Quote:
The main problem with spaceships is that they are closed and go fast. It's about as easy to board a spaceship as it is to board a jetliner.
I wouldn't say it is so harsh. Spacecraft are simply helpless if they encounter an enemy with better engines (i.e. that can mirror each and every move while still closing). Also, to the contrary of jetliners (just like wet ships), they don't fall down if their engines are shot.

And the boarding will be done using airlocks. Cutting hull to gain entrance is silly for wet navy, and even more so for spacecraft.
You risk compromising structural integrity and to blow away air for what exactly?
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bobafetthotmail wrote:

And the boarding will be done using airlocks. Cutting hull to gain entrance is silly for wet navy, and even more so for spacecraft.
You risk compromising structural integrity and to blow away air for what exactly?
Actually, for military teams, evacuating the hull removes the risk from all but well trained crews with personal suits. If reliant upon rescue balls, they are effectively neutralized. If not in suits, dead or injured, or tied to their O2 source. And the boarders will most likely be in militarized suits, which the quarry likely won't be.

Now, any crew with suits is likely to already be in them at boarding.

If the cutting system is a precision system, a pre-prepared folding cap can be a quick way for repressurizing after.

And if using laser or slugthrowers, if it will go through a man, it will go through a pressure hull.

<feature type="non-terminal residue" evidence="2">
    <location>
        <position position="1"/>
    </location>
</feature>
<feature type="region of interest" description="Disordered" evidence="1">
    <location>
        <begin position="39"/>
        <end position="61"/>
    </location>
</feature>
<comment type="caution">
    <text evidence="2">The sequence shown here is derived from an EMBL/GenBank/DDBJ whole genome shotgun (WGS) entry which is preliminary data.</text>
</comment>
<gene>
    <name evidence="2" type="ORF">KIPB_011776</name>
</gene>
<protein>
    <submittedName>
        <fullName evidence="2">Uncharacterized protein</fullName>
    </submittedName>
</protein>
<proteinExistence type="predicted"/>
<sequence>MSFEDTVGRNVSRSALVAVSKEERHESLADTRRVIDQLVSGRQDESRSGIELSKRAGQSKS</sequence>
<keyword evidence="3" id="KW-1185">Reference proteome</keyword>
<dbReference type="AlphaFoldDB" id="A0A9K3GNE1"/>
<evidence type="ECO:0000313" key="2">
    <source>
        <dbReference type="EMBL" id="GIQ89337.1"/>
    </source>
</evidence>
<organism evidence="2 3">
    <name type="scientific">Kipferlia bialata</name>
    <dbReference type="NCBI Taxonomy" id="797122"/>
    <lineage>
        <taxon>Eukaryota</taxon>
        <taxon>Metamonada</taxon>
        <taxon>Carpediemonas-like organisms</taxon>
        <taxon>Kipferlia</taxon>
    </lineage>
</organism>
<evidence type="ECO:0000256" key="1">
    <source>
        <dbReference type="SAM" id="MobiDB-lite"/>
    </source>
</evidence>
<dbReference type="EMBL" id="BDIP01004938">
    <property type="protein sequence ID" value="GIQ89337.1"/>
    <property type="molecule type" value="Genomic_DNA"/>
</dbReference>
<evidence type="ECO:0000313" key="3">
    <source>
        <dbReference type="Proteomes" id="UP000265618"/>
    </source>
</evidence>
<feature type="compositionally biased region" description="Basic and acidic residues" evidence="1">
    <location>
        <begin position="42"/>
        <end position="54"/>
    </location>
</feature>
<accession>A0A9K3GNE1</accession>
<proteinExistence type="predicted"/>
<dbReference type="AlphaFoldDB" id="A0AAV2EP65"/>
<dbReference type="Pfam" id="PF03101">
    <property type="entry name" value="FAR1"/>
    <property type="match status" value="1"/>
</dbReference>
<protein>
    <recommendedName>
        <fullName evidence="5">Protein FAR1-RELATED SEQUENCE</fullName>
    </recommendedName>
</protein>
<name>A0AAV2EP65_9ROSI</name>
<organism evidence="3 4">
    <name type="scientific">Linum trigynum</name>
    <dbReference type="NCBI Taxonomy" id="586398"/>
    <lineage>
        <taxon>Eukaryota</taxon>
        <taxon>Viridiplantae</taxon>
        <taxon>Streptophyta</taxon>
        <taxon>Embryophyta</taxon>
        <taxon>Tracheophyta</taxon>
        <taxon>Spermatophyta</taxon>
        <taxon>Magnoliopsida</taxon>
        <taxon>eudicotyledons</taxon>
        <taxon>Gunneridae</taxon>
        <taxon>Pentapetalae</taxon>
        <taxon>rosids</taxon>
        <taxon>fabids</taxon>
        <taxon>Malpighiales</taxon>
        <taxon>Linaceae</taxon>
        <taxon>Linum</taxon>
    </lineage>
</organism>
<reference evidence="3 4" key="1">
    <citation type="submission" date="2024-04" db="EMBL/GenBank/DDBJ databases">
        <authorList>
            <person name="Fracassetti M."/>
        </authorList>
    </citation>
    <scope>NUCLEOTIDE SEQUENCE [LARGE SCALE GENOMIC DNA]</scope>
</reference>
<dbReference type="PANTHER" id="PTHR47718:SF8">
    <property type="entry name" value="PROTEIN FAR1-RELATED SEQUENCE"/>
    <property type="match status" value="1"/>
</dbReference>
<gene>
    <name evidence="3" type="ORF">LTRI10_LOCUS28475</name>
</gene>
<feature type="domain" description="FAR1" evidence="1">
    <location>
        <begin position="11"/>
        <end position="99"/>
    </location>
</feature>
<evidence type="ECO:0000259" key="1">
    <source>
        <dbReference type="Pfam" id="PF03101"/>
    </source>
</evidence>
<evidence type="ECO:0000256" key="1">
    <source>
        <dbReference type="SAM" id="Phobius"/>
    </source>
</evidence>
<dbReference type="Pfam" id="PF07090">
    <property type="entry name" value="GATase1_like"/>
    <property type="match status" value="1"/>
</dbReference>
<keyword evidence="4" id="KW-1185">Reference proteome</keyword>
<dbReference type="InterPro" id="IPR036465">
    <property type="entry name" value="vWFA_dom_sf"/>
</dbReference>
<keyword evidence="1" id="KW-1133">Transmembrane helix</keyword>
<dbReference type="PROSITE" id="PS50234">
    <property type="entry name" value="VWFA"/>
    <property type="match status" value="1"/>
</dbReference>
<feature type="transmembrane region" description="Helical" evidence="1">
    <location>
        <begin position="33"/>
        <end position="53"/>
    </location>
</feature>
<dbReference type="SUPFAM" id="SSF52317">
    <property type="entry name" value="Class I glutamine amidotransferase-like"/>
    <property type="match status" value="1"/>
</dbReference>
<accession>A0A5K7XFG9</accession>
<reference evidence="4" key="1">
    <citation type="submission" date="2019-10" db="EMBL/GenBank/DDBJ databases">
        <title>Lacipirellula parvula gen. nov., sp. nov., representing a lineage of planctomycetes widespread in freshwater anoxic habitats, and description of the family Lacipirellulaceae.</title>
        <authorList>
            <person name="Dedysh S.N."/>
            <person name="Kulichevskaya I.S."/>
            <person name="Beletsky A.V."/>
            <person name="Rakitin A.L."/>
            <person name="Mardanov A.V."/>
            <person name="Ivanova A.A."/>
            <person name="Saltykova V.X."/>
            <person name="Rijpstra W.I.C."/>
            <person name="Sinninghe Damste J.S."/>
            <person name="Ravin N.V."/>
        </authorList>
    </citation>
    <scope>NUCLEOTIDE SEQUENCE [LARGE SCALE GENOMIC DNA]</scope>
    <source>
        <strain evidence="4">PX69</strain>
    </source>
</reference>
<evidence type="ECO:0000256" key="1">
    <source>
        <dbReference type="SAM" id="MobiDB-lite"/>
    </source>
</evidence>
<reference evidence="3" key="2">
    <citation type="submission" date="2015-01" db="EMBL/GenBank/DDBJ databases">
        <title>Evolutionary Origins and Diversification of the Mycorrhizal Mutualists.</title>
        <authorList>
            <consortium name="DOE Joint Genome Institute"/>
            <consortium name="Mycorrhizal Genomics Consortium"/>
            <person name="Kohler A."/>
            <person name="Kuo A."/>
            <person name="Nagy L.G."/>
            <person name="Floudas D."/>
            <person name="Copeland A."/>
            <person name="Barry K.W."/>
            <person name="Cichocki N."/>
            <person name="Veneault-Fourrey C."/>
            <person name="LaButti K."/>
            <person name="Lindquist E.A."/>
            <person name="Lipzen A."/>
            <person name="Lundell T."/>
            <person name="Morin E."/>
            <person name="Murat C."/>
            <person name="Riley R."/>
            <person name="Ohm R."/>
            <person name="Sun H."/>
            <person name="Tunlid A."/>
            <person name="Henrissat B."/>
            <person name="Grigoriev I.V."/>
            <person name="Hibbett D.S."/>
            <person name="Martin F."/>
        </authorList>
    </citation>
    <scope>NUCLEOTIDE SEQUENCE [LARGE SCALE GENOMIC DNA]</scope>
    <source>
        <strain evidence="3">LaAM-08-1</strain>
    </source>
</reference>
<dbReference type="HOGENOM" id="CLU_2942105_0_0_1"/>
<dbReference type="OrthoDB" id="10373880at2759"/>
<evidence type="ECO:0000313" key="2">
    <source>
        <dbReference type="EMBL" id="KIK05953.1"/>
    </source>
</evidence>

In short, it's a quick way to pin down some of the crew. If you're boarding by force, it's obvious they are not surrendering.
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bobafetthotmail wrote:
Then stealth becomes a problem again. You cannot really hope to escape in a "secret hideout", so your best bet is to reach a space nation with corrupted or nonexistant law enforcement (like Somalia) and hope that your enemies aren't so pissed off to start a war with the abovementioned nation over your piracy.
It isn't so much an issue of being pissed off, but more one of it costing too much money to root out the pirates. Somalia is an excellent example. You can go in there and kill or capture a few people, but it will cost a lot, and not really change anything. Creating a rule of law, or any semblance of order, is nigh impossible. It's a huge money sink. Paying the ransoms is far cheaper.

Quote:
As long as you just steal some insuranced goods, noone will really give a damn, but when you start stealing ships or murdering crews, you may attract too much attention.
Not only that, but if you want people to surrender, a reputation for proper treatment of the crews is worth more than anything else.

And of course they lose less money than it would cost to fight you, they're less likely to try and stop you.